There are a lot of ways out there to wash wool, but it's not something you have to overthink. it doesn't need to be hard.
The first thing you have to think about it's where you are going to be washing the fleece, are you on town sewer, or do you have a septic tank? If it's just one fleece then you're probably fine to wash it in the sink at home. However, if this isn't a one-time thing then you should probably wash them outside so you ruin your septic with the lanolin.you can either get some sturdy tubs that will hold water, or I've seen people go to the dump and find a sink and make a stand for it or If you don't mind spending some money you can even go and buy a laundry sink and set it up outside. Once you have your sink (or tubs) setup, just run a hose from the house to the sink. You will need some mesh laundry bags. If you don't have any you can pick these up pretty easily at any store, like Walmart or Dollar General for example, and finally, most importantly you'll need soap. There are lots of wool soaps out there, but I think regular original Dawn works the best and it's not only the cheap, but the easiest to come by and it isn’t harsh on your wool.
When starting don't forget to turn up your hot water as hot as you can, I like my water around 140 degrees. If you have little ones make sure you don't let them use the hot water while it is turned up, you don't want them to get burned!
take out your fleece and lay it on an old sheet down to skirt your fiber and get it all prepared. (see the previous post how to do this). Once the fleece is nice and open and picked apart carefully fill the laundry bags evenly in the bag until it's full.
You will want your laundry bags full but not so full of water can't get through. Fill up the sink/tub with the hottest water you cant get (approximately 140 degrees), I don't get super technical, I just want it hot enough you don't want to put your hands in it. Depending on the soap you are using you can add the soap, the key is to add the soap after you have filled the sink/tub. If you're using Dawn dish detergent I would use about ⅛ of a cup ¼ of a cup. Dawn is super sudsy so you need to find a happy medium that works for you. You don't want it so soapy it will never rinse out. If you're using a laundry sink I can usually fit approximately 3 bags in the sink however, if you're using a tub or smaller sink then just put one bag. You want the fiber to be able to move around freely in the sink if they're too squashed they won't come clean. The first time doing this you might have to do some trial and error as the amount of fiber in the bags. Place the fiber in the soapy water and pushed them underwater (I use a stick) so they're submerged, that's it,I told you it wasn't that hard! You don't need to move them, just let them sit there. If you play with them too much you could felt the wool.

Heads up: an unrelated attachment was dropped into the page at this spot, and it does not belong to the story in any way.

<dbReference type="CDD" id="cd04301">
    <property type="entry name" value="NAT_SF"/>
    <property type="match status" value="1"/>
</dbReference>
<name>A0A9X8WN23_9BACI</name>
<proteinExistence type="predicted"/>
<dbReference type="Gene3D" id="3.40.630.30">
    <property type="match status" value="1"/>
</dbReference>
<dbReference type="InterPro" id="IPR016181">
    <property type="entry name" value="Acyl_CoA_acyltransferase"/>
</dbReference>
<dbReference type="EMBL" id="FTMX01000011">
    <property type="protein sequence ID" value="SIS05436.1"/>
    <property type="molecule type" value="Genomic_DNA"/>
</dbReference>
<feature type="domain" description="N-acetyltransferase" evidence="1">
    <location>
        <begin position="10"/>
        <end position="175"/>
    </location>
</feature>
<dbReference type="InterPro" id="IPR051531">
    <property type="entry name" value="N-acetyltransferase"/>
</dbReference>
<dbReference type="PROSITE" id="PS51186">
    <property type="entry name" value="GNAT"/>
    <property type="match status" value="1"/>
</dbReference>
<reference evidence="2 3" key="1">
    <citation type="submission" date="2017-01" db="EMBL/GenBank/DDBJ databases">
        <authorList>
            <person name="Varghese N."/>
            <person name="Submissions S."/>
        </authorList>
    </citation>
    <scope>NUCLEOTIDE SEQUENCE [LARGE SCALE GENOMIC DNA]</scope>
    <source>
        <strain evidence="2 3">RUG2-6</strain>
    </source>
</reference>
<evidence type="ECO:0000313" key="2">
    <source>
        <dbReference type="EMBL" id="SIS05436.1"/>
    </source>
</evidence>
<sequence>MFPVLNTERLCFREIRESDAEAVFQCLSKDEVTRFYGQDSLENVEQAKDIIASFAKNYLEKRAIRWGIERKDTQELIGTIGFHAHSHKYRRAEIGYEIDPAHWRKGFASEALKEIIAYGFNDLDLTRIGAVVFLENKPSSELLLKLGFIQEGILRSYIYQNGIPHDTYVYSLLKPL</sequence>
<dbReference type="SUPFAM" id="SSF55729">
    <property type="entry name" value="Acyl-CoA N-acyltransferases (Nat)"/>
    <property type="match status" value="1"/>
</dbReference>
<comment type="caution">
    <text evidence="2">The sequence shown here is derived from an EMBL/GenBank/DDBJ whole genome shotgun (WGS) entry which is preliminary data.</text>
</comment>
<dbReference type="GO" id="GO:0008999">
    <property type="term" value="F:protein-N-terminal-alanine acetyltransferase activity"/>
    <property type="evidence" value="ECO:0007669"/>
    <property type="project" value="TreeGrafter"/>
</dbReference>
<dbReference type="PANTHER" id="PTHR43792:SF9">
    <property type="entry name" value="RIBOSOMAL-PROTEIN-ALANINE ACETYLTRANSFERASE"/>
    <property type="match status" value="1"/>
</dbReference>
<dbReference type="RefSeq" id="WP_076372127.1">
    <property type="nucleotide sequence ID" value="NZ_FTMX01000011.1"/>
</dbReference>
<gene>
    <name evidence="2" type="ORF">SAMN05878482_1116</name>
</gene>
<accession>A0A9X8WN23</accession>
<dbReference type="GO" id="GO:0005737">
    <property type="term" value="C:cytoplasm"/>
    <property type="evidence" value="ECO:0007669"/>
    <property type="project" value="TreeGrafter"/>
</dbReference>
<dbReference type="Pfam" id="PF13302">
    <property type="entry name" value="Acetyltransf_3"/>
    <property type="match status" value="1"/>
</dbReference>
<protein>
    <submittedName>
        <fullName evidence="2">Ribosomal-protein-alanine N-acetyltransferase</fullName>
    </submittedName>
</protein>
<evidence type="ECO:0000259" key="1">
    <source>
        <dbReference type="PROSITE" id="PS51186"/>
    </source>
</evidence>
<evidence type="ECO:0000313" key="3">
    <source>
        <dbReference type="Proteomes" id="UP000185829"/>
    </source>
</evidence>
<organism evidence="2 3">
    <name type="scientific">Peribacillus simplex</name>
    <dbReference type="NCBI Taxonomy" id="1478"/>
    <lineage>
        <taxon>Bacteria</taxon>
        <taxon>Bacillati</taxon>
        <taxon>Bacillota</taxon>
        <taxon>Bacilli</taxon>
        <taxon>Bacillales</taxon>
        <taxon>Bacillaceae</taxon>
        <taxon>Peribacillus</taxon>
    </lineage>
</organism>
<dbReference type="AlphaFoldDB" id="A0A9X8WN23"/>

Let the fiber sit for 15-20 minutes, if it's cold out and the water is going to cool off quick then shorten the time, if it's hot out then you don't have to rush. When time is up take the bags out of the sink, hold them up to drain as well as you can. If you have a top loader that has a spin cycle you can spin the water out, ( not everybody wants to put dirty wool in their washer) but draining them by letting them drip is fine. Repeat the process at least one more time.
Depending on the fiber type you might have to repeat the process again. Remember, Fine wool tends to be more greasy than other wools. The heavily greased fleeces will probably need a third wash, be sure the water stays hot enough to melt the grease. One indicator that I use is, if the wool is soapy and you can hear the soap bubbles in the fiber then the wool is probably ready to be rinsed, I notice this more in finer fleeces, this isn't a guarantee just an indicator.
Once your fiber is washed you will need to rinse it. This is super easy, you do the same thing you have been doing except you leave the soap out. I usually rinse at least twice maybe a third time, especially if the fiber was super dirty. You'll know it's done when your rinse water is clear and you can see the bottom.
Drain out your bag(s) of fiber or spin them out if you can and lay them out to dry. Once it's dry you can process your wool anyway you like!
Something to remember when washing is ... fiber can always go from cold to hot, but don't ever go from hot to cold! That will be a felted mess! Hot opens the scales in the fiber, cold closes them. I really hope this will help someone on their fiber journey, this is supposed to be fun not a drag. Give it a try, I have some customers that do the initial wash then send the fiber to us to wash it the rest of the way. This is fine too, you are getting rid of a lot of the weight and it will save you on shipping.